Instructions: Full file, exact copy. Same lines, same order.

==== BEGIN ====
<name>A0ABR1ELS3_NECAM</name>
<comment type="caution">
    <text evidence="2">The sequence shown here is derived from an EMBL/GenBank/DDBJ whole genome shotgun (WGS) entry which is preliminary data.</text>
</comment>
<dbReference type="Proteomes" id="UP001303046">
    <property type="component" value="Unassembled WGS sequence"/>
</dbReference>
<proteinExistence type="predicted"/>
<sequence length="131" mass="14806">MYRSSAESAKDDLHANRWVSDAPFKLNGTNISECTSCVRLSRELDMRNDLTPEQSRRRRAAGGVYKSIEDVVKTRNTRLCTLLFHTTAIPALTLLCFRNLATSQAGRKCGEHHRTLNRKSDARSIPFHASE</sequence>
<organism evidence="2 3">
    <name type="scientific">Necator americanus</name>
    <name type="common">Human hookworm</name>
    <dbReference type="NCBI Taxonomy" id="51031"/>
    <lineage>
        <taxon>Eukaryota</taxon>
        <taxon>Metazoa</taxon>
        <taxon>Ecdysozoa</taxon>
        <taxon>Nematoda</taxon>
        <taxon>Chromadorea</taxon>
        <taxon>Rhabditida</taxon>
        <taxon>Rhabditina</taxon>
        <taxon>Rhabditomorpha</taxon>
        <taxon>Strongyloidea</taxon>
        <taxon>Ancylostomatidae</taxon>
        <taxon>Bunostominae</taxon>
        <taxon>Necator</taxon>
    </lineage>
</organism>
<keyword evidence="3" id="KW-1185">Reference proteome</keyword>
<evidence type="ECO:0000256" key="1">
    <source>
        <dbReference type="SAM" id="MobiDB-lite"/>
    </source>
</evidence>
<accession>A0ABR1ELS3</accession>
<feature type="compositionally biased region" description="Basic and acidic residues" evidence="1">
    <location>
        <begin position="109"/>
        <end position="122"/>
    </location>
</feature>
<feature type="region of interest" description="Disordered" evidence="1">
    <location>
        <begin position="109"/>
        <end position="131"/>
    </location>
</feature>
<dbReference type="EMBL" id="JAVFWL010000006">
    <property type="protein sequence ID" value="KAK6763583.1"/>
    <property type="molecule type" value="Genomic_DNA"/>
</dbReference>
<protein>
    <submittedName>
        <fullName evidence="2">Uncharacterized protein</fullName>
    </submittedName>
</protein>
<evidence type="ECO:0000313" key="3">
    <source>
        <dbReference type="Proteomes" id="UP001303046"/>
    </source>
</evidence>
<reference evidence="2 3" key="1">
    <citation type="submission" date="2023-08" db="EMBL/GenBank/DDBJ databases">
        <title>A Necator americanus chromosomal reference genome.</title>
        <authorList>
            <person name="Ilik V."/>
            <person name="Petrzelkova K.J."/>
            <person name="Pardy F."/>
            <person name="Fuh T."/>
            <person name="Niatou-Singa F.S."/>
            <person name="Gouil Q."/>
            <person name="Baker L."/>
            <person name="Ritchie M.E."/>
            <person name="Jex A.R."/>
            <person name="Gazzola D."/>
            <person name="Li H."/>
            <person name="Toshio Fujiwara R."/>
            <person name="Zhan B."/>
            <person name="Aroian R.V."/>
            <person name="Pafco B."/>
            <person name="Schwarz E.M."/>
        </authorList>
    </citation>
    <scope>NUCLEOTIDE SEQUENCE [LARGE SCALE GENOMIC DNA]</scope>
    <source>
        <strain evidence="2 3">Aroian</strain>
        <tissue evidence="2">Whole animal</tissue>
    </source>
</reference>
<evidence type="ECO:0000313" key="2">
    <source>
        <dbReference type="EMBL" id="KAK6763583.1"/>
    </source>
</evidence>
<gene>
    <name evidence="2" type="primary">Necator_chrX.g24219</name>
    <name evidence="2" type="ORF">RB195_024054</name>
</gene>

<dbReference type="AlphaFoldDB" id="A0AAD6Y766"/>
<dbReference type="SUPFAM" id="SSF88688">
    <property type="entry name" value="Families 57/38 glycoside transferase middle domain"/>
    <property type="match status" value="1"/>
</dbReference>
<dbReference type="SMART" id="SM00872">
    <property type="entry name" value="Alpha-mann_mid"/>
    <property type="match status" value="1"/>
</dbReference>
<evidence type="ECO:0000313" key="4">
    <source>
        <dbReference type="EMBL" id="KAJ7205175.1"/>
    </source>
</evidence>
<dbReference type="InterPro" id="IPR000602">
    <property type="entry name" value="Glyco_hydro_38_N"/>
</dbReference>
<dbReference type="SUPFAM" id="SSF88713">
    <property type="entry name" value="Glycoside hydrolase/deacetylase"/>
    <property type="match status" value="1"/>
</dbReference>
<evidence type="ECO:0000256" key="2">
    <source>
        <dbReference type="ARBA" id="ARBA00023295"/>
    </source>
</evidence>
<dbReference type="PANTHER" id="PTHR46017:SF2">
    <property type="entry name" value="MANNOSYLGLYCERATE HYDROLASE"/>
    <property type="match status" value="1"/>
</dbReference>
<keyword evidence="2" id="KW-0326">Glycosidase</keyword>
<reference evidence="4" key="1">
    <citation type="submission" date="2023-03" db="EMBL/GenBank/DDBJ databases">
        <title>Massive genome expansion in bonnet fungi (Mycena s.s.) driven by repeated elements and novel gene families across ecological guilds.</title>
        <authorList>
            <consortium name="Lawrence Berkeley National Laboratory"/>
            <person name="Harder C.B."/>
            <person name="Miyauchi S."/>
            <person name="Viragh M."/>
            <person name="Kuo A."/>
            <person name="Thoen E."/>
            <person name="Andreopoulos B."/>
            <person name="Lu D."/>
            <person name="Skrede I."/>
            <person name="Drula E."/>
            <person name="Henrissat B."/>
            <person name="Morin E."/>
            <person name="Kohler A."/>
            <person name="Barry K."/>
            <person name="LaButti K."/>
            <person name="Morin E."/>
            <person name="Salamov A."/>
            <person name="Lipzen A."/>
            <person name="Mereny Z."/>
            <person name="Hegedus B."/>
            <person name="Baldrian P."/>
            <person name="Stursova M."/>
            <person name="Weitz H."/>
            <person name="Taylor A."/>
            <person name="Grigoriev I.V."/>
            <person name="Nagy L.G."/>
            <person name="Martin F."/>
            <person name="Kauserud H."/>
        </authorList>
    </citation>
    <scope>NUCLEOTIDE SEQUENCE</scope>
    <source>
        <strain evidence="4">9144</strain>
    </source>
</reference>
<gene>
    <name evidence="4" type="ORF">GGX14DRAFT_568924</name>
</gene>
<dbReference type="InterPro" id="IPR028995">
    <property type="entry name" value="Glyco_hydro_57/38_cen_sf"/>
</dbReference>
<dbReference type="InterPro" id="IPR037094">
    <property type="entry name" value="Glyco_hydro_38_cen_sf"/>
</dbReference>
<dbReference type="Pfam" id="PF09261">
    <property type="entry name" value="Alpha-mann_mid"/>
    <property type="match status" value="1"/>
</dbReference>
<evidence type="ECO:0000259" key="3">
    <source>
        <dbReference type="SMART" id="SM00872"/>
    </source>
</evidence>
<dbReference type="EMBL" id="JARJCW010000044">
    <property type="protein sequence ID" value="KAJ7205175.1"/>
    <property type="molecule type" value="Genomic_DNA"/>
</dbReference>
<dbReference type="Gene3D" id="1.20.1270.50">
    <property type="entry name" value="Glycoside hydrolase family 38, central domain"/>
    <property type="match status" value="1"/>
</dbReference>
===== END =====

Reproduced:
<name>A0ABR1ELS3_NECAM</name>
<comment type="caution">
    <text evidence="2">The sequence shown here is derived from an EMBL/GenBank/DDBJ whole genome shotgun (WGS) entry which is preliminary data.</text>
</comment>
<dbReference type="Proteomes" id="UP001303046">
    <property type="component" value="Unassembled WGS sequence"/>
</dbReference>
<proteinExistence type="predicted"/>
<sequence length="131" mass="14806">MYRSSAESAKDDLHANRWVSDAPFKLNGTNISECTSCVRLSRELDMRNDLTPEQSRRRRAAGGVYKSIEDVVKTRNTRLCTLLFHTTAIPALTLLCFRNLATSQAGRKCGEHHRTLNRKSDARSIPFHASE</sequence>
<organism evidence="2 3">
    <name type="scientific">Necator americanus</name>
    <name type="common">Human hookworm</name>
    <dbReference type="NCBI Taxonomy" id="51031"/>
    <lineage>
        <taxon>Eukaryota</taxon>
        <taxon>Metazoa</taxon>
        <taxon>Ecdysozoa</taxon>
        <taxon>Nematoda</taxon>
        <taxon>Chromadorea</taxon>
        <taxon>Rhabditida</taxon>
        <taxon>Rhabditina</taxon>
        <taxon>Rhabditomorpha</taxon>
        <taxon>Strongyloidea</taxon>
        <taxon>Ancylostomatidae</taxon>
        <taxon>Bunostominae</taxon>
        <taxon>Necator</taxon>
    </lineage>
</organism>
<keyword evidence="3" id="KW-1185">Reference proteome</keyword>
<evidence type="ECO:0000256" key="1">
    <source>
        <dbReference type="SAM" id="MobiDB-lite"/>
    </source>
</evidence>
<accession>A0ABR1ELS3</accession>
<feature type="compositionally biased region" description="Basic and acidic residues" evidence="1">
    <location>
        <begin position="109"/>
        <end position="122"/>
    </location>
</feature>
<feature type="region of interest" description="Disordered" evidence="1">
    <location>
        <begin position="109"/>
        <end position="131"/>
    </location>
</feature>
<dbReference type="EMBL" id="JAVFWL010000006">
    <property type="protein sequence ID" value="KAK6763583.1"/>
    <property type="molecule type" value="Genomic_DNA"/>
</dbReference>
<protein>
    <submittedName>
        <fullName evidence="2">Uncharacterized protein</fullName>
    </submittedName>
</protein>
<evidence type="ECO:0000313" key="3">
    <source>
        <dbReference type="Proteomes" id="UP001303046"/>
    </source>
</evidence>
<reference evidence="2 3" key="1">
    <citation type="submission" date="2023-08" db="EMBL/GenBank/DDBJ databases">
        <title>A Necator americanus chromosomal reference genome.</title>
        <authorList>
            <person name="Ilik V."/>
            <person name="Petrzelkova K.J."/>
            <person name="Pardy F."/>
            <person name="Fuh T."/>
            <person name="Niatou-Singa F.S."/>
            <person name="Gouil Q."/>
            <person name="Baker L."/>
            <person name="Ritchie M.E."/>
            <person name="Jex A.R."/>
            <person name="Gazzola D."/>
            <person name="Li H."/>
            <person name="Toshio Fujiwara R."/>
            <person name="Zhan B."/>
            <person name="Aroian R.V."/>
            <person name="Pafco B."/>
            <person name="Schwarz E.M."/>
        </authorList>
    </citation>
    <scope>NUCLEOTIDE SEQUENCE [LARGE SCALE GENOMIC DNA]</scope>
    <source>
        <strain evidence="2 3">Aroian</strain>
        <tissue evidence="2">Whole animal</tissue>
    </source>
</reference>
<evidence type="ECO:0000313" key="2">
    <source>
        <dbReference type="EMBL" id="KAK6763583.1"/>
    </source>
</evidence>
<gene>
    <name evidence="2" type="primary">Necator_chrX.g24219</name>
    <name evidence="2" type="ORF">RB195_024054</name>
</gene>

<dbReference type="AlphaFoldDB" id="A0AAD6Y766"/>
<dbReference type="SUPFAM" id="SSF88688">
    <property type="entry name" value="Families 57/38 glycoside transferase middle domain"/>
    <property type="match status" value="1"/>
</dbReference>
<dbReference type="SMART" id="SM00872">
    <property type="entry name" value="Alpha-mann_mid"/>
    <property type="match status" value="1"/>
</dbReference>
<evidence type="ECO:0000313" key="4">
    <source>
        <dbReference type="EMBL" id="KAJ7205175.1"/>
    </source>
</evidence>
<dbReference type="InterPro" id="IPR000602">
    <property type="entry name" value="Glyco_hydro_38_N"/>
</dbReference>
<dbReference type="SUPFAM" id="SSF88713">
    <property type="entry name" value="Glycoside hydrolase/deacetylase"/>
    <property type="match status" value="1"/>
</dbReference>
<evidence type="ECO:0000256" key="2">
    <source>
        <dbReference type="ARBA" id="ARBA00023295"/>
    </source>
</evidence>
<dbReference type="PANTHER" id="PTHR46017:SF2">
    <property type="entry name" value="MANNOSYLGLYCERATE HYDROLASE"/>
    <property type="match status" value="1"/>
</dbReference>
<keyword evidence="2" id="KW-0326">Glycosidase</keyword>
<reference evidence="4" key="1">
    <citation type="submission" date="2023-03" db="EMBL/GenBank/DDBJ databases">
        <title>Massive genome expansion in bonnet fungi (Mycena s.s.) driven by repeated elements and novel gene families across ecological guilds.</title>
        <authorList>
            <consortium name="Lawrence Berkeley National Laboratory"/>
            <person name="Harder C.B."/>
            <person name="Miyauchi S."/>
            <person name="Viragh M."/>
            <person name="Kuo A."/>
            <person name="Thoen E."/>
            <person name="Andreopoulos B."/>
            <person name="Lu D."/>
            <person name="Skrede I."/>
            <person name="Drula E."/>
            <person name="Henrissat B."/>
            <person name="Morin E."/>
            <person name="Kohler A."/>
            <person name="Barry K."/>
            <person name="LaButti K."/>
            <person name="Morin E."/>
            <person name="Salamov A."/>
            <person name="Lipzen A."/>
            <person name="Mereny Z."/>
            <person name="Hegedus B."/>
            <person name="Baldrian P."/>
            <person name="Stursova M."/>
            <person name="Weitz H."/>
            <person name="Taylor A."/>
            <person name="Grigoriev I.V."/>
            <person name="Nagy L.G."/>
            <person name="Martin F."/>
            <person name="Kauserud H."/>
        </authorList>
    </citation>
    <scope>NUCLEOTIDE SEQUENCE</scope>
    <source>
        <strain evidence="4">9144</strain>
    </source>
</reference>
<gene>
    <name evidence="4" type="ORF">GGX14DRAFT_568924</name>
</gene>
<dbReference type="InterPro" id="IPR028995">
    <property type="entry name" value="Glyco_hydro_57/38_cen_sf"/>
</dbReference>
<dbReference type="InterPro" id="IPR037094">
    <property type="entry name" value="Glyco_hydro_38_cen_sf"/>
</dbReference>
<dbReference type="Pfam" id="PF09261">
    <property type="entry name" value="Alpha-mann_mid"/>
    <property type="match status" value="1"/>
</dbReference>
<evidence type="ECO:0000259" key="3">
    <source>
        <dbReference type="SMART" id="SM00872"/>
    </source>
</evidence>
<dbReference type="EMBL" id="JARJCW010000044">
    <property type="protein sequence ID" value="KAJ7205175.1"/>
    <property type="molecule type" value="Genomic_DNA"/>
</dbReference>
<dbReference type="Gene3D" id="1.20.1270.50">
    <property type="entry name" value="Glycoside hydrolase family 38, central domain"/>
    <property type="match status" value="1"/>
</dbReference>